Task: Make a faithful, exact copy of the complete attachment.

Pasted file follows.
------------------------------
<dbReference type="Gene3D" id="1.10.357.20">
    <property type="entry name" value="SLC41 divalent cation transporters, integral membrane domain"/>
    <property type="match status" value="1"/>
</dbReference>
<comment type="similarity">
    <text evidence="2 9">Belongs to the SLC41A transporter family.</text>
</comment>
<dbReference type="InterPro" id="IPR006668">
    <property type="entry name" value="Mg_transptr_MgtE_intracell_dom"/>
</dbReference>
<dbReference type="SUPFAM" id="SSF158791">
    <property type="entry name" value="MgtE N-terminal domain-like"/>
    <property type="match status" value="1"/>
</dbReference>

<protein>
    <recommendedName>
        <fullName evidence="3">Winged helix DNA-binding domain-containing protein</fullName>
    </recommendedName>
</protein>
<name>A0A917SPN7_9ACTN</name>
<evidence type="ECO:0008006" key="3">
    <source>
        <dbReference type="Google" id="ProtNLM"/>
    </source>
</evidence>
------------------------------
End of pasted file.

<dbReference type="Gene3D" id="1.10.357.20">
    <property type="entry name" value="SLC41 divalent cation transporters, integral membrane domain"/>
    <property type="match status" value="1"/>
</dbReference>
<comment type="similarity">
    <text evidence="2 9">Belongs to the SLC41A transporter family.</text>
</comment>
<dbReference type="InterPro" id="IPR006668">
    <property type="entry name" value="Mg_transptr_MgtE_intracell_dom"/>
</dbReference>
<dbReference type="SUPFAM" id="SSF158791">
    <property type="entry name" value="MgtE N-terminal domain-like"/>
    <property type="match status" value="1"/>
</dbReference>

<protein>
    <recommendedName>
        <fullName evidence="3">Winged helix DNA-binding domain-containing protein</fullName>
    </recommendedName>
</protein>
<name>A0A917SPN7_9ACTN</name>
<evidence type="ECO:0008006" key="3">
    <source>
        <dbReference type="Google" id="ProtNLM"/>
    </source>
</evidence>